University of Maine Graduates 1,700 in Class of 2010

Contact: Joe Carr at (207) 581-3571

ORONO — Maine governor John Baldacci challenged University of Maine graduates to “stand up for what is right” during his commencement address at Alfond Arena today.

Recalling the “turmoil” of the 1960s and the progress society has made since then, Baldacci pointed out that injustice remains and he urged the graduates to practice social consciousness.

“There is still discrimination and hate — intolerance for the things that make us different,” he said.  “And the struggle for equal rights and justice — for gay rights, for immigrants or people of different faiths — continues.  These battles are sometimes fought in crowds and through protest, but they are won with one person at a time and one changed mind at a time.  With every conversation and action, you can influence your family your friends and your community.  Through small, individual acts of kindness, strength and moral courage, the world can be changed.”

Baldacci spoke at each of UMaine’s two ceremonies.  Graduates from the College of Liberal Arts and Sciences; the College of Business, Public Policy and Health; and the Division of Lifelong Learning participated in a ceremony that began at 10 a.m.  Those earning degrees from the College of Engineering; the College of Education and Human Development; and the College of Natural Sciences, Forestry and Agriculture participated in a 2:30 p.m. commencement exercise.  An estimated total of 14,000 people attended the ceremonies.

A 1986 UMaine graduate, Baldacci recalled his “non-traditional” path to a college degree and told the audience that his college experience changed his life.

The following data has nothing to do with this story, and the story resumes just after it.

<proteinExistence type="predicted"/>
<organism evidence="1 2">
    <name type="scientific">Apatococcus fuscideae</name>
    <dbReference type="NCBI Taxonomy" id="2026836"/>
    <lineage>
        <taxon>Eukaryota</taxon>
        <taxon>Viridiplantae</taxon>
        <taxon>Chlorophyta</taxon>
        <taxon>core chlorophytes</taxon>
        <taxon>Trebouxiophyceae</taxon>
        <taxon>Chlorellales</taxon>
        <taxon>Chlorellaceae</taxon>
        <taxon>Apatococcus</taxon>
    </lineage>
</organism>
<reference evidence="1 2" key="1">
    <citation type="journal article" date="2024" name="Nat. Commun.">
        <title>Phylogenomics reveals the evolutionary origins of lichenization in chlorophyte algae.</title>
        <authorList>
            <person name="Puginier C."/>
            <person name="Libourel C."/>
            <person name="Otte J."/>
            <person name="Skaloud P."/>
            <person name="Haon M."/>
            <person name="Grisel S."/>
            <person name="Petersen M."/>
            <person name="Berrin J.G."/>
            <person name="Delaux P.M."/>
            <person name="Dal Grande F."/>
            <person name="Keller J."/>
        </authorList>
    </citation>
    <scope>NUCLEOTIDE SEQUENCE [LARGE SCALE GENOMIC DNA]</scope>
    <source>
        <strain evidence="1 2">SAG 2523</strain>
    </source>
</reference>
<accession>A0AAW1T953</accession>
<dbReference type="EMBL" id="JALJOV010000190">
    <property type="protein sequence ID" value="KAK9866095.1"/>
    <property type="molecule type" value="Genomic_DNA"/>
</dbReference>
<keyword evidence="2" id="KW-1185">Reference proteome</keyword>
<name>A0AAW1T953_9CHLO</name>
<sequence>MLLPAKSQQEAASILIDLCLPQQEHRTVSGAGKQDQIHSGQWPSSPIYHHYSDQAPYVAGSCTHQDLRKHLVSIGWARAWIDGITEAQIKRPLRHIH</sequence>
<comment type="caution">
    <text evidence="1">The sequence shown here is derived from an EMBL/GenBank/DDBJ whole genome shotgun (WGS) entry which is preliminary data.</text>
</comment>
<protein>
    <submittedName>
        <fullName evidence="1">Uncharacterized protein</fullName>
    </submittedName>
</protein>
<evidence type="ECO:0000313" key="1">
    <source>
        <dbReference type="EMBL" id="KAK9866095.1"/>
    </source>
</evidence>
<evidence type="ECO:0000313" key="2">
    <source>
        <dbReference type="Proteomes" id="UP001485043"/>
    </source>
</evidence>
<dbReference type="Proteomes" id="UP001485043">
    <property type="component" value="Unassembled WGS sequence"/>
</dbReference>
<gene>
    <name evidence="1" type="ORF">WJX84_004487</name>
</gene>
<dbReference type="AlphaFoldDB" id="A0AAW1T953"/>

“It was the University of Maine that opened my mind to a wider world, where I learned history and a broader point of view,” he said.

UMaine President Robert Kennedy presided over the ceremonies.  Among the graduates were 49 people receiving doctoral degrees, 19 who earned certificates of advanced study and 452 receiving master’s degrees.

Prof. Paul Myewski, the director of UMaine’s Climate Change Institute, also addressed the graduates.  Winner of the 2010 Distinguished Maine Professor Award for outstanding achievement by a UMaine faculty member, Mayewski is an acclaimed climate scientist who has led more than 50 expeditions to some of the world’s most remote locations.  He drew on those experiences to craft a message about the “immense opportunities to be on the leading edge of change” that lie in front of the new graduates.

“Wherever, whenever and however you can, consider how your actions will produce change,” he said.  “You have the opportunity to produce a world in which humans and the ecosystem will be healthier, in which the economy will be more stable and vibrant.  A world based on the improved quality of life is in your hands.”

Prof. Judith Pearce from the UMaine School of Engineering Technology was recognized as winner of the 2010 Presidential Outstanding Teaching Award. Anthropology professor Paul “Jim” Roscoe was similarly recognized as the recipient of the 2010 Presidential Research and Creative Achievement Award, and Prof. Thomas Christiensen from the School of Engineering Technology was honored as the Presidential Public Service Achievement Award winner.

The Class of 2010 valedictorian is Amy Marie Smith of Lincolnville, who earned a degree in history.  Salutatorian Matthew Bouchard of Lewiston graduated with a business degree, majoring in both finance and accounting.

Two distinguished and accomplished people with Maine ties were awarded honorary doctorates.  Charles Cawley, the MBNA co-founder and generous benefactor who has supported numerous Maine causes, received a Doctor of Humane Letters degree at the morning ceremony.  Cawley is also credited with driving significant Maine economic development by bringing MBNA operations to Maine in the 1990s. Ashok Jhunjhunwala, an electrical engineering pioneer and one of India’s leading humanitarians, received a Doctor of Science degree in the afternoon.  Jhunjhunwala was the first person to receive a UMaine electrical engineering Ph.D., in 1979.

He is a professor at the Indian Institute of Technology in Madras, India.

William Johnson of Saco, a 1956 UMaine graduate, brought greetings from the University of Maine Board of Trustees at both ceremonies.

University of Maine Alumni Association Board of Directors chair Suzanne Hart, a member of the UMaine Class of 1968, welcomed the new graduates to the ranks of some 97,000 UMaine alumni.